The Timing of Discharge from ICU and Subsequent Mortality: A Prospective Multi-center Study.

Link to article at PubMed

The Timing of Discharge from ICU and Subsequent Mortality: A Prospective Multi-center Study.

Am J Respir Crit Care Med. 2015 Mar 2;

Authors: Santamaria JD, Duke GJ, Pilcher DV, Cooper DJ, Moran J, Bellomo R, for the Discharge and Readmission Evaluation (DARE) study

Importance: Previous studies suggested an association between after-hours ICU discharge and increased hospital mortality. Their retrospective design and lack of correction for patient factors present at the time of discharge, make this association problematic. Objective: To determine factors independently associated with mortality following ICU discharge Design: Prospective multicenter bi-national observational study Setting: Forty intensive care units in Australia and New Zealand Participants: Consecutive adult patients discharged alive from ICU between September 2009 and February 2010. Exposure: Discharge alive from ICU Main Outcomes and Measures: In hospital mortality Results: We studied 10,211 patients discharged alive from ICU. Median age was 63 years (IQR 49-74), 6224 (61%) were male, 5707 (56%) required mechanical ventilation, and their median APACHE-III risk of death was 9% (IQR 3%-25%). 8539 (83.6%) patients were discharged in-hours (0600-1800) and 1672 (16.4%) after-hours (1800-0600). Of these, 408 (4.8%) and 124 (7.4%) respectively subsequently died in hospital (P <0.001). After risk adjustment for markers of illness severity at time of ICU discharge including limitations of medical therapy (LOMT) orders, the time of discharge was no longer a significant predictor of mortality. The presence of a LOMT order was the strongest predictor of death (odds ratio 35.4; 95% CI, 27.5-45.6). Conclusion In this large prospective multi-center bi-national observational study, we found that patient status at ICU discharge, particularly the presence of LOMT orders, was the chief predictor of hospital survival. In contrast to previous studies, the timing of discharge did not have an independent association with mortality.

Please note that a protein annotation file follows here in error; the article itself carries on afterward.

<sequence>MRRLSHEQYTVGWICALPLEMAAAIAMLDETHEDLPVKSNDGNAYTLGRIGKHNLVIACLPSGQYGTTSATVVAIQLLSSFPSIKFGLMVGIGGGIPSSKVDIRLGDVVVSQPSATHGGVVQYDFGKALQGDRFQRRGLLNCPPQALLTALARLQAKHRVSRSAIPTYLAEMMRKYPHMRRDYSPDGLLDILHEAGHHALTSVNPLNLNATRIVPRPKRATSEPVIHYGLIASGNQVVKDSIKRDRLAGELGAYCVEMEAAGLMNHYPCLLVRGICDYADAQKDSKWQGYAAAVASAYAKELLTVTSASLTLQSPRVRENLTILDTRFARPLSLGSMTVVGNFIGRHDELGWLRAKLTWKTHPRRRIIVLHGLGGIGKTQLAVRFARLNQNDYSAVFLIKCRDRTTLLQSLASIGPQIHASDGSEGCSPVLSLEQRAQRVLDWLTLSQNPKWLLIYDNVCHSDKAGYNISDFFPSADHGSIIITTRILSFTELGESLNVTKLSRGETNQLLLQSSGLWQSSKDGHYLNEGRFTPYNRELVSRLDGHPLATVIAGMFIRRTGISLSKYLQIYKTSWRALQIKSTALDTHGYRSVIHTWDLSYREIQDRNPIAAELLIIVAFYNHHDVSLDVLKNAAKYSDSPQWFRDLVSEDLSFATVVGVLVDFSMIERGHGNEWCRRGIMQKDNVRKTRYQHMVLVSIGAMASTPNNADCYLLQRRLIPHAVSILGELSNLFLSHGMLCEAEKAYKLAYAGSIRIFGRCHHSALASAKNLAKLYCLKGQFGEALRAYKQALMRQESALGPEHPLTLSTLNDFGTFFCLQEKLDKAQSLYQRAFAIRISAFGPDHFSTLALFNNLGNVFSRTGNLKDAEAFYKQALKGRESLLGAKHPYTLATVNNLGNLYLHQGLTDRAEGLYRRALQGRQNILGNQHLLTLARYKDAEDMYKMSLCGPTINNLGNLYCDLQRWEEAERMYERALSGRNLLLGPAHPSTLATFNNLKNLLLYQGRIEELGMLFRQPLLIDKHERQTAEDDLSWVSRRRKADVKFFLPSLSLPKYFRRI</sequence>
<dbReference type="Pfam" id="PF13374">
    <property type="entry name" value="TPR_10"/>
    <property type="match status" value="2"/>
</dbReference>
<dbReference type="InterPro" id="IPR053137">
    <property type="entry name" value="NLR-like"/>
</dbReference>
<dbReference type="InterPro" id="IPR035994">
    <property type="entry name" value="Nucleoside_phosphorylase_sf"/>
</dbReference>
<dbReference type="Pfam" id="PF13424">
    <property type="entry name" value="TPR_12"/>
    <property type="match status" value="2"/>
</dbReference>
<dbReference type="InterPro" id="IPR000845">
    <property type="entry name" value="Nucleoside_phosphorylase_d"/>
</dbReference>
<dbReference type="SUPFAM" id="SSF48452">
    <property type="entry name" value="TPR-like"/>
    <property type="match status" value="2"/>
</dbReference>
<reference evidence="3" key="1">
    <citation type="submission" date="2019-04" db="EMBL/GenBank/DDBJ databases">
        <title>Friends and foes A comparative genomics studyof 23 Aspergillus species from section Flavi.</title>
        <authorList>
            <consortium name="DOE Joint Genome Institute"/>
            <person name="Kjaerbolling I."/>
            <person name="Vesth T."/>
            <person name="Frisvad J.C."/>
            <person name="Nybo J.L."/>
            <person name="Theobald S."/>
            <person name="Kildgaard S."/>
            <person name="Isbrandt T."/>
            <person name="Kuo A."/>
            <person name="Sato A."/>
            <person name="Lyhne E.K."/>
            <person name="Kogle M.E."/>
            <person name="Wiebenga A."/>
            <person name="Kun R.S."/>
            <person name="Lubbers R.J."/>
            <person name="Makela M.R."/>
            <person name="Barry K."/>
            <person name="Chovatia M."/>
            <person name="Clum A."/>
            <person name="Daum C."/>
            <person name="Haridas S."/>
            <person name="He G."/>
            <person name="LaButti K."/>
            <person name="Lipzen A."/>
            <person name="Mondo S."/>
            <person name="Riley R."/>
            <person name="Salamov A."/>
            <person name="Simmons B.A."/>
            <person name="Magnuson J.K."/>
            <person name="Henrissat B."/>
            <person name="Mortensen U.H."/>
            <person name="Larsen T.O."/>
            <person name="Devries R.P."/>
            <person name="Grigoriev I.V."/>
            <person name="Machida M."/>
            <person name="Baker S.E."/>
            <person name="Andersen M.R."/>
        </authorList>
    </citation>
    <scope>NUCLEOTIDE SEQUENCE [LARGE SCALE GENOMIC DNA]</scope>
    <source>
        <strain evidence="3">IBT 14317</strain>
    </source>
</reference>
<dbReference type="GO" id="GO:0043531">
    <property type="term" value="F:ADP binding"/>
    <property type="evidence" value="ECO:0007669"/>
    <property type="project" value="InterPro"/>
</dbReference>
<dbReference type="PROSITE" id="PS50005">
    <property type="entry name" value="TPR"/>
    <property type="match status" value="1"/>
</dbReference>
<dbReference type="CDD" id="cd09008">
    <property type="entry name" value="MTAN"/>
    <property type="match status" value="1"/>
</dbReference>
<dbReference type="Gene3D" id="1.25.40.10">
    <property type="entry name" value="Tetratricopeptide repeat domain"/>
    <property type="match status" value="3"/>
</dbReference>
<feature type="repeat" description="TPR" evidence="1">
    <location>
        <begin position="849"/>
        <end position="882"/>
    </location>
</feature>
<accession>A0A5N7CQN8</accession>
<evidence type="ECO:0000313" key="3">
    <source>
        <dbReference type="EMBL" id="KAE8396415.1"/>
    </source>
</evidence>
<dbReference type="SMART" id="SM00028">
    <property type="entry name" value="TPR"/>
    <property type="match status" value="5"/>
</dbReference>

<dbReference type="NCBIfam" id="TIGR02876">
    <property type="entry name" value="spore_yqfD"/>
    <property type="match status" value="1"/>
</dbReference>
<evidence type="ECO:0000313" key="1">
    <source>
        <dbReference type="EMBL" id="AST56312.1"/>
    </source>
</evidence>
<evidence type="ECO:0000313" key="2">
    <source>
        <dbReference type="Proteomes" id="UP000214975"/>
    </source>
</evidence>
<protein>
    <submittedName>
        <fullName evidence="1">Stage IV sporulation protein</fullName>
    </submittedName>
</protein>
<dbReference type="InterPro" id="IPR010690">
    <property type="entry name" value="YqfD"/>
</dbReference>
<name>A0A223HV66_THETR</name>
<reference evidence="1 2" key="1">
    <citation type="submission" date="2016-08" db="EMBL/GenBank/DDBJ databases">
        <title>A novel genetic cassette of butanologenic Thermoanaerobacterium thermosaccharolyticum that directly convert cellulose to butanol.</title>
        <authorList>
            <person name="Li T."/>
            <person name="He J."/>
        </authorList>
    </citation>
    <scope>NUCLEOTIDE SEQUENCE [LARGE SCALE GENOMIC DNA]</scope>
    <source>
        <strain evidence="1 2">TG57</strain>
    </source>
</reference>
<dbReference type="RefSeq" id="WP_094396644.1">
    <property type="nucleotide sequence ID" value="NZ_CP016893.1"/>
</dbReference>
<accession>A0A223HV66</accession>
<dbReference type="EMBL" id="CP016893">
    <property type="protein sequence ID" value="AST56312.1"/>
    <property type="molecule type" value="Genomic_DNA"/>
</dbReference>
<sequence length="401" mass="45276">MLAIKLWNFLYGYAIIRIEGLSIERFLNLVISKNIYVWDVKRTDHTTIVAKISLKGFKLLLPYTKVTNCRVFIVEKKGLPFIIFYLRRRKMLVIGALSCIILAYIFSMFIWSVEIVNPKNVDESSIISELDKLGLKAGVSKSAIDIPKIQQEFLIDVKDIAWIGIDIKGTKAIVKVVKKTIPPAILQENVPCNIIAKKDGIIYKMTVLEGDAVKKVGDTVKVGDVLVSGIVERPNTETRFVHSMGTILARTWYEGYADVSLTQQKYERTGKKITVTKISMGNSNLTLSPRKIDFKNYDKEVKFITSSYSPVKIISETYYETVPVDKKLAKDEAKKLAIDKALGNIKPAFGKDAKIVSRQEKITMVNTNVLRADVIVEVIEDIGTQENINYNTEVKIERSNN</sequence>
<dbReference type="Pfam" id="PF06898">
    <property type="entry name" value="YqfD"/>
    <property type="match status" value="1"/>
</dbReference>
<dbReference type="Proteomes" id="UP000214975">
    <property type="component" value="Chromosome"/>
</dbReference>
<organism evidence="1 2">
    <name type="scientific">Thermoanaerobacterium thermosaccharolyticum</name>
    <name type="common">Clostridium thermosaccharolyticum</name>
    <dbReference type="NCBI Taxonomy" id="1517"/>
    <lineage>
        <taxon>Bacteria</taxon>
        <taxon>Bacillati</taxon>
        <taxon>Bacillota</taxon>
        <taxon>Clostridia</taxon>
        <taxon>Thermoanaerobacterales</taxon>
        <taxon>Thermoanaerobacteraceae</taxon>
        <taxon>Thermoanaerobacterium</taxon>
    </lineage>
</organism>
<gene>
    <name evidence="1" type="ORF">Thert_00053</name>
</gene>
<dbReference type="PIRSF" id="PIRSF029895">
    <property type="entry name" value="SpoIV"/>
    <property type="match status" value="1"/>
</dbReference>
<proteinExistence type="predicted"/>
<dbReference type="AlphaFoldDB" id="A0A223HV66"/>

PMID: 25730675 [PubMed - as supplied by publisher]

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